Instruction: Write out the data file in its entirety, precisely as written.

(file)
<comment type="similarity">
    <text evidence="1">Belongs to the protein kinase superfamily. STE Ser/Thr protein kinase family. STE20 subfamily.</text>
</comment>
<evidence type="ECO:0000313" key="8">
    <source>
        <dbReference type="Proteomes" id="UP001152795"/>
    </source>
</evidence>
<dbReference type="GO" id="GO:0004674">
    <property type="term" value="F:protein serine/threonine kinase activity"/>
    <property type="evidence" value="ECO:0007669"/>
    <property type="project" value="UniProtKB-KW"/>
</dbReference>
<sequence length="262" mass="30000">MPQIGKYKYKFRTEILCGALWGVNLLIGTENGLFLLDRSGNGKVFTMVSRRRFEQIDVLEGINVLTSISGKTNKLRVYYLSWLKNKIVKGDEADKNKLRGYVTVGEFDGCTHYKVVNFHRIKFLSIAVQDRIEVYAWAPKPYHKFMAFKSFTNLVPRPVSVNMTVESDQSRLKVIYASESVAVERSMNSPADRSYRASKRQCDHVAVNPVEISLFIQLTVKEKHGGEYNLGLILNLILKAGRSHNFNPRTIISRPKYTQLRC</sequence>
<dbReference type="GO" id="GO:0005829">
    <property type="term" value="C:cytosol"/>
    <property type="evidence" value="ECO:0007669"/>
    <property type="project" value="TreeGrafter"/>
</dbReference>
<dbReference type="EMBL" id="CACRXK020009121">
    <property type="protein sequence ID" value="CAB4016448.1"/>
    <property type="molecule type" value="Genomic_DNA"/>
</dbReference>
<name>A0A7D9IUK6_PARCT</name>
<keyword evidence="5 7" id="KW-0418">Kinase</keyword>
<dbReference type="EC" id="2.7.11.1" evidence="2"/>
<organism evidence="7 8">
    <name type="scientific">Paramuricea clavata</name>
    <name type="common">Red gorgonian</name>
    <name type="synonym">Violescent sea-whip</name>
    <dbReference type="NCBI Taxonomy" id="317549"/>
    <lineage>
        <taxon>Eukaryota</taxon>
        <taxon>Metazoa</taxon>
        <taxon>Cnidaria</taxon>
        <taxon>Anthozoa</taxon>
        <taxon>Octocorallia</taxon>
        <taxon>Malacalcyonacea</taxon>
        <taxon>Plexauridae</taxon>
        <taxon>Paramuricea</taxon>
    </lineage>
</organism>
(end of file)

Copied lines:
<comment type="similarity">
    <text evidence="1">Belongs to the protein kinase superfamily. STE Ser/Thr protein kinase family. STE20 subfamily.</text>
</comment>
<evidence type="ECO:0000313" key="8">
    <source>
        <dbReference type="Proteomes" id="UP001152795"/>
    </source>
</evidence>
<dbReference type="GO" id="GO:0004674">
    <property type="term" value="F:protein serine/threonine kinase activity"/>
    <property type="evidence" value="ECO:0007669"/>
    <property type="project" value="UniProtKB-KW"/>
</dbReference>
<sequence length="262" mass="30000">MPQIGKYKYKFRTEILCGALWGVNLLIGTENGLFLLDRSGNGKVFTMVSRRRFEQIDVLEGINVLTSISGKTNKLRVYYLSWLKNKIVKGDEADKNKLRGYVTVGEFDGCTHYKVVNFHRIKFLSIAVQDRIEVYAWAPKPYHKFMAFKSFTNLVPRPVSVNMTVESDQSRLKVIYASESVAVERSMNSPADRSYRASKRQCDHVAVNPVEISLFIQLTVKEKHGGEYNLGLILNLILKAGRSHNFNPRTIISRPKYTQLRC</sequence>
<dbReference type="GO" id="GO:0005829">
    <property type="term" value="C:cytosol"/>
    <property type="evidence" value="ECO:0007669"/>
    <property type="project" value="TreeGrafter"/>
</dbReference>
<dbReference type="EMBL" id="CACRXK020009121">
    <property type="protein sequence ID" value="CAB4016448.1"/>
    <property type="molecule type" value="Genomic_DNA"/>
</dbReference>
<name>A0A7D9IUK6_PARCT</name>
<keyword evidence="5 7" id="KW-0418">Kinase</keyword>
<dbReference type="EC" id="2.7.11.1" evidence="2"/>
<organism evidence="7 8">
    <name type="scientific">Paramuricea clavata</name>
    <name type="common">Red gorgonian</name>
    <name type="synonym">Violescent sea-whip</name>
    <dbReference type="NCBI Taxonomy" id="317549"/>
    <lineage>
        <taxon>Eukaryota</taxon>
        <taxon>Metazoa</taxon>
        <taxon>Cnidaria</taxon>
        <taxon>Anthozoa</taxon>
        <taxon>Octocorallia</taxon>
        <taxon>Malacalcyonacea</taxon>
        <taxon>Plexauridae</taxon>
        <taxon>Paramuricea</taxon>
    </lineage>
</organism>